If you practice with poor technique, you’ll develop poor muscle memory for your tennis game.
4. Predictability of the ball flight.
When hitting against the wall, it’s easy to predict where the ball will bounce back, unlike a tennis match, where you don’t really know where your opponent will hit the ball or what type of shot he’ll hit.
Even though you can predict, where the ball is bouncing it doesn’t mean that you don’t need to move your feet. Besides, you can work the wall with specific drills that require you to move your feet continually.
5.The ball bounces back too low.
I heard some players complaining that when hitting against the wall, the ball tends to come back to low, making it hard for them to work on proper technique and form. Personally, I don’t find this a problem because I tend to practice by hitting high over the “net” line which gives me back high enough shots to hit.
However, if you have this issue, know that nowadays it’s more common to find backboards or walls that are tilted, making the ball bounce back more realistic and higher.
6. Might get used to the same rhythm.
For club players, hitting too often on the wall without practicing as much on the court, can over accustom them to only a few types of shots Which in these days, is not ideal given that players tend to have a more diverse game style.
When practicing on the wall, try to hit different types of shots, at different speeds and height, so you can practice your timing more realistically.
7. Limited practice on returning topspin shots.
Another drawback is that is very rare to hit against the wall and get back topspin shots like a real opponent will hit on the court. Nowadays, most players hit with topspin, so it’s essential for players to be used to hitting those kinds of shots back.
8. Doesn’t require players to move their feet.
I’ve seen, many times, club players practicing on the wall while barely moving, and hitting the ball on the 2nd or 3rd bounce. Players will hit the ball, so it bounces back right at them, allowing them to stand on the same place. And although is mostly the players’ fault, hitting against the wall can cause players to develop “lazy feet.”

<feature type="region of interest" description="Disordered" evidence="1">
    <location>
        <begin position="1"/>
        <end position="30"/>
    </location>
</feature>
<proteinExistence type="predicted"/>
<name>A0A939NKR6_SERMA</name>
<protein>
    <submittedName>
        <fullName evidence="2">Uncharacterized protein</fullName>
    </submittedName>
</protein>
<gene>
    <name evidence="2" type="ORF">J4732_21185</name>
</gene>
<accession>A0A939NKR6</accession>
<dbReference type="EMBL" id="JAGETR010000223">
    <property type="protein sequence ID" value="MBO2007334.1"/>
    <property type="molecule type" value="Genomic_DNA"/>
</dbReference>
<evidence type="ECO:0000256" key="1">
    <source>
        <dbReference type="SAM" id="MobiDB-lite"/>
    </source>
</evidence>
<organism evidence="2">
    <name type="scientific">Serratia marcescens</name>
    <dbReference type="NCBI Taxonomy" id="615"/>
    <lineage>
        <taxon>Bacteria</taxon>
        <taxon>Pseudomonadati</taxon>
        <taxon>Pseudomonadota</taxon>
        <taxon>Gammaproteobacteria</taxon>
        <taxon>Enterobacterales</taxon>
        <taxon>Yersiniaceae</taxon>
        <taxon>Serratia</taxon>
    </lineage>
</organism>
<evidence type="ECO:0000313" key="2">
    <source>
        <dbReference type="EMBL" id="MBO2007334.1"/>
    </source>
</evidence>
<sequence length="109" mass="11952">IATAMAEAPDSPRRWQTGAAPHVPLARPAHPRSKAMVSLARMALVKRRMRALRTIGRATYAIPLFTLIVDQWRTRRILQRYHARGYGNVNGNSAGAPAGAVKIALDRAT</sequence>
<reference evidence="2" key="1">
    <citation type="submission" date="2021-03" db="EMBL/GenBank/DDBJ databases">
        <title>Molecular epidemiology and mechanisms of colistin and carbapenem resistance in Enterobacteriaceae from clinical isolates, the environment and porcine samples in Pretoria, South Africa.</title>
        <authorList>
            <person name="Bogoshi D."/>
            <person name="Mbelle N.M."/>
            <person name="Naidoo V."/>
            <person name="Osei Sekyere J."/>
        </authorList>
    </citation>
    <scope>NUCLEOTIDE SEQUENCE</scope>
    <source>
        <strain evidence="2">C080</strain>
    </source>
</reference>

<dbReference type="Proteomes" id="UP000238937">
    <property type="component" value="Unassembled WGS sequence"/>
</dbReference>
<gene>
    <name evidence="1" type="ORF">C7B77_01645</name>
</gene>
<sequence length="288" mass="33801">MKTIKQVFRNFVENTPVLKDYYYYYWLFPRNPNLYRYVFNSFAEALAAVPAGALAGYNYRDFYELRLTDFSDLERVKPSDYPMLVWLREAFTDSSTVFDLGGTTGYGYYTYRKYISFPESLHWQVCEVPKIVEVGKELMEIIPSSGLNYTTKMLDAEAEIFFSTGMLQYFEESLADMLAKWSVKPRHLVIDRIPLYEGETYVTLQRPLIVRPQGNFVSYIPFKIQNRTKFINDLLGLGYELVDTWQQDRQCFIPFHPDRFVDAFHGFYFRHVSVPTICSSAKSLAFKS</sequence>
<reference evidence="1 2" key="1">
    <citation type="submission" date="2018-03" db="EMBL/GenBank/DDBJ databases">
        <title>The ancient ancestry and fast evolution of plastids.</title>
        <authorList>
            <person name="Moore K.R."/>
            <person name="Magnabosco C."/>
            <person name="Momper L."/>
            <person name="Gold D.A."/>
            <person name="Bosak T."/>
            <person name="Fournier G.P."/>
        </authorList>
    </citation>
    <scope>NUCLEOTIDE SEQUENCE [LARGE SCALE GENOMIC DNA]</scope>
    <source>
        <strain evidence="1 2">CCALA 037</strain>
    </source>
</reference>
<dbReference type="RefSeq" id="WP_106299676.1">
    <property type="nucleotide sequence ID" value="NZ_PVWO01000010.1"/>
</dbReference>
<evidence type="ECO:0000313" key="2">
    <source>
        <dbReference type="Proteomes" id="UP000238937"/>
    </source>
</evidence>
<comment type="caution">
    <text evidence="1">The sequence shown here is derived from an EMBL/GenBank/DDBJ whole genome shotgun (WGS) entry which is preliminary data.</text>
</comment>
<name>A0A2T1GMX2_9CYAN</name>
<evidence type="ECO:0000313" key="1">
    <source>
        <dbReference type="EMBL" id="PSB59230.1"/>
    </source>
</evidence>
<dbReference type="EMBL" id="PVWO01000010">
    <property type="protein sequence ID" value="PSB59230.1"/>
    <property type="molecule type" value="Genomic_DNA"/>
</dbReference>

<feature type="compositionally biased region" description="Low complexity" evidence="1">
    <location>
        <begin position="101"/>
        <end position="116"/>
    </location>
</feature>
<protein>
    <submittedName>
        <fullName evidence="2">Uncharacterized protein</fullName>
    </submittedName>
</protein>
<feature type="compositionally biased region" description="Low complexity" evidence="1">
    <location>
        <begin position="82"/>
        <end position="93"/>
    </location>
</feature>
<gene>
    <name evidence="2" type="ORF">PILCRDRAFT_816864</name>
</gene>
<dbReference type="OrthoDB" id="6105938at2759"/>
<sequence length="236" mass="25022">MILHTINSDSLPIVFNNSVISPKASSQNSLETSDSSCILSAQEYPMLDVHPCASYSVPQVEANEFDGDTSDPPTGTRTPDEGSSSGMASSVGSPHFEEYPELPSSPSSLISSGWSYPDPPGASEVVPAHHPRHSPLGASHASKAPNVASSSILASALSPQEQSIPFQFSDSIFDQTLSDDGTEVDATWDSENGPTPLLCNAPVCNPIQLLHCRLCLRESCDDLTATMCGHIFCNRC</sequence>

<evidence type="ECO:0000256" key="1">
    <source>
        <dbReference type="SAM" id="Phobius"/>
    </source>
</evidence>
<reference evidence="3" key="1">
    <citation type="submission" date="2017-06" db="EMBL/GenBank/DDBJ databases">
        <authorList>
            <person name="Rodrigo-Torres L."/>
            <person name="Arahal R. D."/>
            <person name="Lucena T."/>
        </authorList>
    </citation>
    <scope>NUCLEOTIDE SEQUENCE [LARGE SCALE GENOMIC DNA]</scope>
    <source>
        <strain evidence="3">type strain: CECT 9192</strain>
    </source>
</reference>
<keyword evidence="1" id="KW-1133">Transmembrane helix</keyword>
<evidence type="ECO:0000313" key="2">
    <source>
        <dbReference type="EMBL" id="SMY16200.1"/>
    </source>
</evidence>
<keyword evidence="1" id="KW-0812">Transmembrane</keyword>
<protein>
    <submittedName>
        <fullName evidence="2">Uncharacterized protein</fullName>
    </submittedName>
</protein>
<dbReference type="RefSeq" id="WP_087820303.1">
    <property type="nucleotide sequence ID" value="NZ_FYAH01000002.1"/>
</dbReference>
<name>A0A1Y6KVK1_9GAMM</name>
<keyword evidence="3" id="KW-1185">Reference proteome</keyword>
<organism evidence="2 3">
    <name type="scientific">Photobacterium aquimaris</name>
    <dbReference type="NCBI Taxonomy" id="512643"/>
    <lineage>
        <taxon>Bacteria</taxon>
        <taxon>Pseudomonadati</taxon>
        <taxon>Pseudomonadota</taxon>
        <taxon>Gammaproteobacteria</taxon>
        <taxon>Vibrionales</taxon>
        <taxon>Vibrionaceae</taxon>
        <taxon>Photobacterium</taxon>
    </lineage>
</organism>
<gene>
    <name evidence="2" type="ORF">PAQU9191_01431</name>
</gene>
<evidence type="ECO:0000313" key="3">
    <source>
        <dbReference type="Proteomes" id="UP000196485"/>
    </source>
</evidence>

Therefore, when hitting against the wall, it’s essential for players to have a goal in mind that’ll help them improve their game, so they don’t develop the wrong habits.
9. The ball comes back too fast.
I heard beginner, and intermediate players complained about how fast the ball comes back at them, given them no chance to set up and do proper form and swings. Nevertheless, as many wall players veterans know, the trick is in letting the ball bounce twice, instead of one. This gives better opportunity to work on technique and, also provides with a more realistic time between shots.
10. Minimum evidence of bad technique.
When you hit on the court against another player, most of the time, you can tell if your stroke technique was a good or not, due to the flight of the ball, and where and how the ball landed.
However, when hitting against the wall, there is very little visual evidence of inappropriate or wrong technique, which makes beginner and intermediate players vulnerable to develop bad form and habits.
11. Might get boring.
Another complaint about hitting against the wall is that it can get too repetitive and boring. Two common reasons for players to feel this way are: either they are practicing for too long, or they are practicing with no purpose and objective. When this happens, I usually advise players to get creative and work on specific strokes with a goal in mind.
12. No match play experience.
Although this one might be obvious, I thought it was important to point it out. Some players believe that by spending a lot of time practicing against the wall and little time on the court, they’ll be able to perform well on their matches. However, we know that practicing your strokes on the wall is very different from playing points and an actual game, especially with the pressure added.